git vs. subversion

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git vs. subversion

Noel Henson
Everyone,

I need to make a final decision on the version control system the
developers will use. It comes down to git and svn. What are your
preferences and why?

Thanks!

Noel

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  Noel Henson
  www.noels-lab.com Chips, firmware and embedded systems
  www.vimoutliner.org Work fast. Think well.

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Re: git vs. subversion

David J Patrick-2
Noel Henson wrote:
> Everyone,
>
> I need to make a final decision on the version control system the
> developers will use. It comes down to git and svn. What are your
> preferences and why?

Repository choices usually come down to what the developers will enjoy
using.
Not being an actual developer myself, and an infrequent repo user, both
git and svn hold equal mystery for me.

It's also worth considering which CVS will be easier to integrate with
the new website.

djp
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Re: git vs. subversion

David J Patrick-2
David J Patrick wrote:
> Noel Henson wrote:
>> Everyone,
>>
>> I need to make a final decision on the version control system the
>> developers will use. It comes down to git and svn. What are your
>> preferences and why?

I might consider outright emulation/duplication of the tasktools.org
approach, or at least the parts that make sense for VO. It seems to be
working brilliantly and I'm sure that team would be happy to provide
advice in setting it up.
djp
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Re: git vs. subversion

Steve Litt
In reply to this post by Noel Henson
On Monday 08 February 2010 10:46:39 Noel Henson wrote:
> Everyone,
>
> I need to make a final decision on the version control system the
> developers will use. It comes down to git and svn. What are your
> preferences and why?
>
> Thanks!
>
> Noel

Personally I prefer the old way -- emailing the file to the maintainer. I know
nothing about svn and the only thing I know about git is it was invented by
Linus to manage a huge project very different from VO, and it's supposed to be
an albatross.

Personally I'd vote for the one that's most intuitive to the guy who might use
it three times a year, but of course that's not your target audience so I just
ask whichever you go with, you put basic level instructions for its use on the
website.

Thanks

SteveT

Steve Litt
Author: Universal Troubleshooting Process books and courseware
http://www.troubleshooters.com/

(Legal Disclaimer) Follow these suggestions at your own risk.
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Re: git vs. subversion

Adam Monsen
In reply to this post by Noel Henson
git.

* it's fast
* it's excellent for working with volunteers / 3rd-party contributors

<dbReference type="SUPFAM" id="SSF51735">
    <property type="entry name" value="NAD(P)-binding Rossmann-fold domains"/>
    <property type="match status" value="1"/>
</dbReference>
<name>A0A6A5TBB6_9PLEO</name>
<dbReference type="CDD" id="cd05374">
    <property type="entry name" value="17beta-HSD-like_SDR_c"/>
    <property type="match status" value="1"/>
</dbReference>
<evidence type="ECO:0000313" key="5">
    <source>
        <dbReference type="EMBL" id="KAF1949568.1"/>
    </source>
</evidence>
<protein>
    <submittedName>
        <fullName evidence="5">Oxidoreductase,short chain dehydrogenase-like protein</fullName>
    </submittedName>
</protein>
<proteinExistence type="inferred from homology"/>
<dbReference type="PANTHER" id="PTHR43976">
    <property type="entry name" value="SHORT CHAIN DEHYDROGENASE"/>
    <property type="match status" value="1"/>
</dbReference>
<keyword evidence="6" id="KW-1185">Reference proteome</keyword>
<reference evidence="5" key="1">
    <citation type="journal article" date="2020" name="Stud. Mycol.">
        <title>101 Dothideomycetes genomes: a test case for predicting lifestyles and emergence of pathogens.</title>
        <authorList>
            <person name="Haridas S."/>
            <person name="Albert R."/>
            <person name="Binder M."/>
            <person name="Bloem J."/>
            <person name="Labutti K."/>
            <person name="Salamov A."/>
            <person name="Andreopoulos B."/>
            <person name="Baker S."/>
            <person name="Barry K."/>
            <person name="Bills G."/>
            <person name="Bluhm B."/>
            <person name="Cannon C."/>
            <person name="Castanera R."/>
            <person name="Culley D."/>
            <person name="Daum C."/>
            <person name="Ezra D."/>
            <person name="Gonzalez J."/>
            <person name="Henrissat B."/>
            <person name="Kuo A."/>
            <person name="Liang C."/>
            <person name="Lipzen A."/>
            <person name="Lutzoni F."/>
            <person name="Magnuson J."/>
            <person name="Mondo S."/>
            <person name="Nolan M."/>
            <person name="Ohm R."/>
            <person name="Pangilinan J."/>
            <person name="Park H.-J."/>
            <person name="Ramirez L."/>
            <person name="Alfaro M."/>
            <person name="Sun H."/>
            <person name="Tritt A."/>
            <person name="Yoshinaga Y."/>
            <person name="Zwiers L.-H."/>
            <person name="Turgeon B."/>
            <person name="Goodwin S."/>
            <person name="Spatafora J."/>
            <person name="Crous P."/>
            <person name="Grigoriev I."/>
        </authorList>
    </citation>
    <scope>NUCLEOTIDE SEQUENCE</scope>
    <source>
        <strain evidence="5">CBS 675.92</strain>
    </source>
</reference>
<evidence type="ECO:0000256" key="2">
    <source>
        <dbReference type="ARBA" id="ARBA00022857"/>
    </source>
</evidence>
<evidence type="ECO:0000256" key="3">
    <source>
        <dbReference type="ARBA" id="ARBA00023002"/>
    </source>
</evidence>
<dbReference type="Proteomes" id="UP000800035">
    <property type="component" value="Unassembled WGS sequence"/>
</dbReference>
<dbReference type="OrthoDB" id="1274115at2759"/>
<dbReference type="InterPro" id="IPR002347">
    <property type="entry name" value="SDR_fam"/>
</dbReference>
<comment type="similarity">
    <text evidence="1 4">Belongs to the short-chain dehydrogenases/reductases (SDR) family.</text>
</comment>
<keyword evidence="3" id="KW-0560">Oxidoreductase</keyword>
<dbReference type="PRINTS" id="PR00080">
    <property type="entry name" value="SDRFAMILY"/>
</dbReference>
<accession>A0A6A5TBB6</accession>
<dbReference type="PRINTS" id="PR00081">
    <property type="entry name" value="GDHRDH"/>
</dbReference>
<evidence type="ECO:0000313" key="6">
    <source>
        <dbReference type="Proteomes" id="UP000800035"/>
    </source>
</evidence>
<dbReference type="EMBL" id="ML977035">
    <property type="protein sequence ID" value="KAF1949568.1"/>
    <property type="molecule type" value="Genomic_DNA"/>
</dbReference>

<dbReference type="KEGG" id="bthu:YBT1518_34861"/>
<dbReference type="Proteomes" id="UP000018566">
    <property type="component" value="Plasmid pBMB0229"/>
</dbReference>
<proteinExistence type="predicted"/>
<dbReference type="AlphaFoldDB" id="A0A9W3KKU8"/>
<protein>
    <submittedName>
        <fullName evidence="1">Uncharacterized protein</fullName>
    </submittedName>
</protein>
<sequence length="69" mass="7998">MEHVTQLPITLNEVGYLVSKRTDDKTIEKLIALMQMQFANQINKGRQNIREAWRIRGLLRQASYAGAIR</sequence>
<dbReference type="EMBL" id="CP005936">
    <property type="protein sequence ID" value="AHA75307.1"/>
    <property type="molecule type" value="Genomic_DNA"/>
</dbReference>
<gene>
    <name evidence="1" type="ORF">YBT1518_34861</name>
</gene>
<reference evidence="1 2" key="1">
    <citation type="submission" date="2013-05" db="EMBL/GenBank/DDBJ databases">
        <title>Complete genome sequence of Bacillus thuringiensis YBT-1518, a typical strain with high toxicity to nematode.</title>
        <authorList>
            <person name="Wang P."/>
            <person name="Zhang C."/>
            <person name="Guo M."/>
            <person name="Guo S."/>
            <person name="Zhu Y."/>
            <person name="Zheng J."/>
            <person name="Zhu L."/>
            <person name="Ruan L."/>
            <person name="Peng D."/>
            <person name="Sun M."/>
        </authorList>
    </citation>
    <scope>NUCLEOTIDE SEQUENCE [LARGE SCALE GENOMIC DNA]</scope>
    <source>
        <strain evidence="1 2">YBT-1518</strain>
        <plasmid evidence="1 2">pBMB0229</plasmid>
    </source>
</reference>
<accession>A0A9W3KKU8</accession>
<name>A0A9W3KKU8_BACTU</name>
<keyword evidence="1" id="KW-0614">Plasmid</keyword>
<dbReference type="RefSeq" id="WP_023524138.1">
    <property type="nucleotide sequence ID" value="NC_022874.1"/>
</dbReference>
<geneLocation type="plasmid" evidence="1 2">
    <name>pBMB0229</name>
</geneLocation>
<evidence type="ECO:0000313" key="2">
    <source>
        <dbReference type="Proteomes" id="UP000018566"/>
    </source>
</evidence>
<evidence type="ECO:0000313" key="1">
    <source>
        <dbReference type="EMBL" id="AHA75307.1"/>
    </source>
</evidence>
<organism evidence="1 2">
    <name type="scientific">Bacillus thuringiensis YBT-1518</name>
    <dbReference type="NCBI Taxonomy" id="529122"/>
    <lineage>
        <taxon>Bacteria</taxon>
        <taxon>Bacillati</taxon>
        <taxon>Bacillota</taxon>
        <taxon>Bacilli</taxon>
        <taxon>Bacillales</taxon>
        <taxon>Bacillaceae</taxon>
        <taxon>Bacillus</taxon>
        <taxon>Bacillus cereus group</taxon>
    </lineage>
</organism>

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Re: git vs. subversion

Carsten Hey-5
In reply to this post by Noel Henson
On Mon, Feb 08, 2010 at 07:46:39AM -0800, Noel Henson wrote:
> I need to make a final decision on the version control system the
> developers will use. It comes down to git and svn.

The main difference between svn and git is that the svn is centralized
and git is a distributed VCS.

The difference between both concepts is explained on [1].  Especially
the paragraph "Organizing a Distributed Project" should be interesting
for vimoutliner.  The image in this paragraph shows a project where the
maintainer has only one branch, for vimoutliner I could image an
additional staging area or an experimental branch to test things before
you merge them into your stable branch.  A possibly biased comparison
between git and svn can be found on [2].

[3] shows how git looks in practice using an other open source project
of comparable size (though more rapidly developed in the last few
months) as example.  Everyone can create forks/branches at any time, the
maintainer of the main branch can chose which patches from other peoples
branches he or she wants to pull into his official branch.

The whole merging and branching is optional, one can also use git as one
would use svn, so if you choose git you could also use it like you would
use an centralised vcs, but make it more easy for others to follow your
development and maintain their non-official patches.

Those who don't want to or don't know how to use a vcs could still send
patches per mailing list.  Since this is often used in the linux
development, there are git subcommands that support this, although one
can of course still send and apply patches using the known traditional
commands.

> What are your preferences and why?

I think, especially since this is not a fulltime project for you and you
might need time to review some contributed patches because you are busy
doing more important things, vimoutliner could greatly benefit from
using a distributed VCS.  Imagine you are really busy for one or two
months and someone posts a bigger patch to the list.  When others merge
this patch and some add fixes or improvements to their branches, these
improvements could be shared and further improved as easily as the
original patch.  This could lead to an already matured and more clean
patch series even before you find time to review it and thus save your
time.  With a centralized VCS, the development would probably stagnate
if the main maintainer is busy.


Regards
Carsten

 [1] http://betterexplained.com/articles/intro-to-distributed-version-control-illustrated/
 [2] http://git.wiki.kernel.org/index.php/GitSvnComparison
 [3] http://github.com/Dieterbe/uzbl/network
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